5) Therefore the consciousness I am experiencing at any given moment is most likely not the one being caused by my brain
Then this got me thinking more like other possible brain states that would exist of events that did not happen. For example, if I played the lottery and won there would exist a brainstate of my experience of winning the lottery. And also an infinite number of copies of this brainstate can be represented elsewhere. But that information would still exist without needing the event to actually happen. In essence all things that can happen would exist in our universe somewhere. It's kind of like the multiverse theory except instead it's all different realities in our own universe.
What you have is usually know as an emergent theory of consciousness. In other words, consciousness is an emergent property of complexity. Given enough complexity in terms of information processing then consciousness will emerge from this complexity. An infinite amount of complexity would be enough complexity IF the theory is correct. At this stage it is only a theory popular with strong AI people.
If you are going with an emergent theory of consciousness then you would need to drop the idea of qualia. The two theories don't go together. Strong AI proponents would probably say that qualia can't transmit information.
At some stage you would have to address the information problem in terms of unity and/or binding theories of consciousness. This is regardless as to whether consciousness occurs within the brain or outside the brain. Given your '"many worlds" theory of consciousness the problem will always be how this information is unified into something we call a single experience that isn't an infinite number of experiential copies.
Re: Proof for Consciousness existing outside our brains
It depends on if the universe is infinite size, infinitely old, and if there are infinite ways to interpret something. If everything is finite then the total possible permutations of ways to represent data would technically be finite. But it doesn't matter whether it's an extremely high finite number or infinite number for the point I was making there.Questionmark wrote:"2) Any computations within our brains can be represented elsewhere in an infinite number (or at least an extremely high finite number) of ways."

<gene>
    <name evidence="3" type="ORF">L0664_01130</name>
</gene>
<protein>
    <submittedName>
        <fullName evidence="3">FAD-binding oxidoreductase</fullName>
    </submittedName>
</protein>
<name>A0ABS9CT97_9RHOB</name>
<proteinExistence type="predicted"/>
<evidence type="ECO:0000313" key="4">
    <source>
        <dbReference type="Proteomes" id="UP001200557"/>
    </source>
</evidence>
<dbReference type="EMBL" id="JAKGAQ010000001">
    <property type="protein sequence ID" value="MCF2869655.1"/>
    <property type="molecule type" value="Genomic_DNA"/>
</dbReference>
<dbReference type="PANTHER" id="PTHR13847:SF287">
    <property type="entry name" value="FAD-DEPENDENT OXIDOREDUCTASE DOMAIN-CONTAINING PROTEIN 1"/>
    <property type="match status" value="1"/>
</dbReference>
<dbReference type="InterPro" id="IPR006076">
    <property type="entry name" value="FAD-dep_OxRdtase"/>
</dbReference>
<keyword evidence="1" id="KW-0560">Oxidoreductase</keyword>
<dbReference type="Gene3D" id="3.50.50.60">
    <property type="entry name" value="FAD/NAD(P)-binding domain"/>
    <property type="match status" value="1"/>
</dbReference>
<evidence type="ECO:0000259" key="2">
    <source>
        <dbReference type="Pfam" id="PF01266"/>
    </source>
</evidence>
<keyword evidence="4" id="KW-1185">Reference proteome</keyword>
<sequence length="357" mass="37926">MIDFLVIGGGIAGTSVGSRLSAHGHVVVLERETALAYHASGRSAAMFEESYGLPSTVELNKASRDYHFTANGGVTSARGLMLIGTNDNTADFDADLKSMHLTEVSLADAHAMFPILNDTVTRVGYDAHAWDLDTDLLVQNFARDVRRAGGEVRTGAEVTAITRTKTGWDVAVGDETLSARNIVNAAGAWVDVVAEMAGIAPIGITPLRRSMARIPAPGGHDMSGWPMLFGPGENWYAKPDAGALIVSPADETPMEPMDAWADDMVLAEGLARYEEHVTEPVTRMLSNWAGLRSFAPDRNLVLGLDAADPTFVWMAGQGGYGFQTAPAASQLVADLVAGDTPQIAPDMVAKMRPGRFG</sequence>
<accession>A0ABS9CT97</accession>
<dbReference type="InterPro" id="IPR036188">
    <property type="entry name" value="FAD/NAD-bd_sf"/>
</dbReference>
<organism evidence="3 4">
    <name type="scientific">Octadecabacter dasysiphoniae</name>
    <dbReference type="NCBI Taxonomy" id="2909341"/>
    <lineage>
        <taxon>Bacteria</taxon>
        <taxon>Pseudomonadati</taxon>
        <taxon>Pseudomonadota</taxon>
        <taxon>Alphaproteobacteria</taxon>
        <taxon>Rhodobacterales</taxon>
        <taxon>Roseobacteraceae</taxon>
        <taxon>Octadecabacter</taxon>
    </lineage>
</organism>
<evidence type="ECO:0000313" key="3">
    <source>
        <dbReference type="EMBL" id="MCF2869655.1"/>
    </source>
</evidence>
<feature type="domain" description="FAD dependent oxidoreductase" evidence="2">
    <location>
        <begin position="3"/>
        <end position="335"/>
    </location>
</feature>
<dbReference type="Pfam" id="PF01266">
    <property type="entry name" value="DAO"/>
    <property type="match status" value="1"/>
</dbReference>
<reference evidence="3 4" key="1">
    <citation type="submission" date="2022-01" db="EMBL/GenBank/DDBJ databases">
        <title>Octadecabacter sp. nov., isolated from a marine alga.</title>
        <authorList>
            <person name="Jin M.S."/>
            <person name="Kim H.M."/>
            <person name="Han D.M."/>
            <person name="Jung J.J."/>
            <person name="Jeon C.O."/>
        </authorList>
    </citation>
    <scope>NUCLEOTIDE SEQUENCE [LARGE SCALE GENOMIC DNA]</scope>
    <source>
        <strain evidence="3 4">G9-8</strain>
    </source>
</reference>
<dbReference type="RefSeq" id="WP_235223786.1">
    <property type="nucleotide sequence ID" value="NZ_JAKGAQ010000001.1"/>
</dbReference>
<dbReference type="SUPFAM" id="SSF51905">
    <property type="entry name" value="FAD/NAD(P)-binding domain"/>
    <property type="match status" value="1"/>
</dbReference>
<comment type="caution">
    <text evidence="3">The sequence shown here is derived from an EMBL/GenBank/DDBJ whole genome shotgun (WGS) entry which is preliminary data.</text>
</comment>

Yes could be, but since you are mixing up infinite with finite, which is either or, and not little this little that, i'll skip to the next one.
Not sure, that's the part i'm stuck on.Questionmark wrote:Why should something exist if it could be possible? It has been pointed out here a lot lately, fiction has to make sense. What is the prove, except for the possibility?
I don't know about that. Infinity is not technically part of the set of real numbers so it cannot be put into an equation like this "1 / ∞ ≠ 0" in conventional math. It depends if the Archimedean property of real numbers is true. If it cannot be shown that there's a nonzero difference between 0 and 0.000...(infinite zeros)001 then 1 / ∞ may equal 0. Kinda like the whole 0.99999... = 1 thing. I've seen it argued before anyway.Questionmark wrote: 1 / ∞ ≠ 0. It reaches towards the infinite on one end while it is going towards zero on the other, yet it will never reach one or the other.
If any moment of your subjective experience could be either produced by your brain or a representation of a brain state mapped elsewhere, and if the probability were 1/(total number of possible copies) that your experience was being produced by your brain then wouldn't that statistically be 0 (as in really really small)?
Re: Proof for Consciousness existing outside our brains
It doesn't technically imply it exists unless my premises are true which I don't know if they are or not. Part of the problem i'm having is the definition of "exists" too.Wyman wrote:Why would the possibility of a duplicate brain state existing somewhere else imply that such a duplicate does in fact exist?If you bake a cake in Australia and then admit the possibility that such a cake could be baked in Russia, that is in no way an assurance that such a cake is in fact baked in Russia.
And why would the unlikelihood/improbability of an occurrence (your experienced consciousness) that you perceive, cause you to doubt that you perceive it? If you win the lottery (1 in 100 million), will you hand the money back, saying 'It is so improbable that I should win the lottery, that I believe I, in fact, did not win the lottery.'
These are the premises
1) our subjective experience and consciousnesses at any given moment is caused by information processing
2) any arbitrary information process can be mapped to data elsewhere
3) an information process that can be mapped elsewhere exists(?) elsewhere